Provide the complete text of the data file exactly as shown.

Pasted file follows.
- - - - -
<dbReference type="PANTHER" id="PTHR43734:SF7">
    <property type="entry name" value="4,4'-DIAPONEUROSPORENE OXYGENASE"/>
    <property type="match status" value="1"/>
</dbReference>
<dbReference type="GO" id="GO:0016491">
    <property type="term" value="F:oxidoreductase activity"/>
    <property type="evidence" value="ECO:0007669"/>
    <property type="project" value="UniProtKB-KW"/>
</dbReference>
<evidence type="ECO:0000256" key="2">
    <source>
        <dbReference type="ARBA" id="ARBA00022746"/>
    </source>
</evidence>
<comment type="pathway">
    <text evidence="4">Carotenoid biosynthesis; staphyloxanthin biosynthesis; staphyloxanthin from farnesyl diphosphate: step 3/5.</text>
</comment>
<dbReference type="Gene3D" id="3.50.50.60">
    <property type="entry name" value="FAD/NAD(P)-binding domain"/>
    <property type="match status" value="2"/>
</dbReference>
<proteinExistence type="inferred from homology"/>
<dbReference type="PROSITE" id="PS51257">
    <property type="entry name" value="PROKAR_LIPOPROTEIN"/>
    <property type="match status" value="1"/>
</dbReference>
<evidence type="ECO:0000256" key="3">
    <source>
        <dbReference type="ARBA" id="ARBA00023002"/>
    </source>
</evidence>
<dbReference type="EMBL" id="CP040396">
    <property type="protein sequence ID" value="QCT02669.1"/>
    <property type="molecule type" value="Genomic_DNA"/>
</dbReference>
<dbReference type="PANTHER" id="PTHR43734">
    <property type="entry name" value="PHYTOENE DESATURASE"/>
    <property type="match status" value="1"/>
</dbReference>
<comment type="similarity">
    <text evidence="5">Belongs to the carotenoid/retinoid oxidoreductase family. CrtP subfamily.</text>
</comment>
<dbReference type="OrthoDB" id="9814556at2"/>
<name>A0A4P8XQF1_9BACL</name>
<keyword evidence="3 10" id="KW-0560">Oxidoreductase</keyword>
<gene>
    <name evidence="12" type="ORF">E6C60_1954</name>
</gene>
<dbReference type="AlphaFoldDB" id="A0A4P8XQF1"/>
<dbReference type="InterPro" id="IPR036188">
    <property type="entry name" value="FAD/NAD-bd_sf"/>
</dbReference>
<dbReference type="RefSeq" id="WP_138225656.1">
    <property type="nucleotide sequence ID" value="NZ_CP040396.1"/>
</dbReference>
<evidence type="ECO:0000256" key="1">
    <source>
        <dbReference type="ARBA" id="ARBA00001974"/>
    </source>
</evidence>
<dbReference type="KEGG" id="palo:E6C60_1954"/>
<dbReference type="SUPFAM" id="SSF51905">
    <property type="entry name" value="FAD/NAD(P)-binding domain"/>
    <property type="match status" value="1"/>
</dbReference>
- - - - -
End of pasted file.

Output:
<dbReference type="PANTHER" id="PTHR43734:SF7">
    <property type="entry name" value="4,4'-DIAPONEUROSPORENE OXYGENASE"/>
    <property type="match status" value="1"/>
</dbReference>
<dbReference type="GO" id="GO:0016491">
    <property type="term" value="F:oxidoreductase activity"/>
    <property type="evidence" value="ECO:0007669"/>
    <property type="project" value="UniProtKB-KW"/>
</dbReference>
<evidence type="ECO:0000256" key="2">
    <source>
        <dbReference type="ARBA" id="ARBA00022746"/>
    </source>
</evidence>
<comment type="pathway">
    <text evidence="4">Carotenoid biosynthesis; staphyloxanthin biosynthesis; staphyloxanthin from farnesyl diphosphate: step 3/5.</text>
</comment>
<dbReference type="Gene3D" id="3.50.50.60">
    <property type="entry name" value="FAD/NAD(P)-binding domain"/>
    <property type="match status" value="2"/>
</dbReference>
<proteinExistence type="inferred from homology"/>
<dbReference type="PROSITE" id="PS51257">
    <property type="entry name" value="PROKAR_LIPOPROTEIN"/>
    <property type="match status" value="1"/>
</dbReference>
<evidence type="ECO:0000256" key="3">
    <source>
        <dbReference type="ARBA" id="ARBA00023002"/>
    </source>
</evidence>
<dbReference type="EMBL" id="CP040396">
    <property type="protein sequence ID" value="QCT02669.1"/>
    <property type="molecule type" value="Genomic_DNA"/>
</dbReference>
<dbReference type="PANTHER" id="PTHR43734">
    <property type="entry name" value="PHYTOENE DESATURASE"/>
    <property type="match status" value="1"/>
</dbReference>
<comment type="similarity">
    <text evidence="5">Belongs to the carotenoid/retinoid oxidoreductase family. CrtP subfamily.</text>
</comment>
<dbReference type="OrthoDB" id="9814556at2"/>
<name>A0A4P8XQF1_9BACL</name>
<keyword evidence="3 10" id="KW-0560">Oxidoreductase</keyword>
<gene>
    <name evidence="12" type="ORF">E6C60_1954</name>
</gene>
<dbReference type="AlphaFoldDB" id="A0A4P8XQF1"/>
<dbReference type="InterPro" id="IPR036188">
    <property type="entry name" value="FAD/NAD-bd_sf"/>
</dbReference>
<dbReference type="RefSeq" id="WP_138225656.1">
    <property type="nucleotide sequence ID" value="NZ_CP040396.1"/>
</dbReference>
<evidence type="ECO:0000256" key="1">
    <source>
        <dbReference type="ARBA" id="ARBA00001974"/>
    </source>
</evidence>
<dbReference type="KEGG" id="palo:E6C60_1954"/>
<dbReference type="SUPFAM" id="SSF51905">
    <property type="entry name" value="FAD/NAD(P)-binding domain"/>
    <property type="match status" value="1"/>
</dbReference>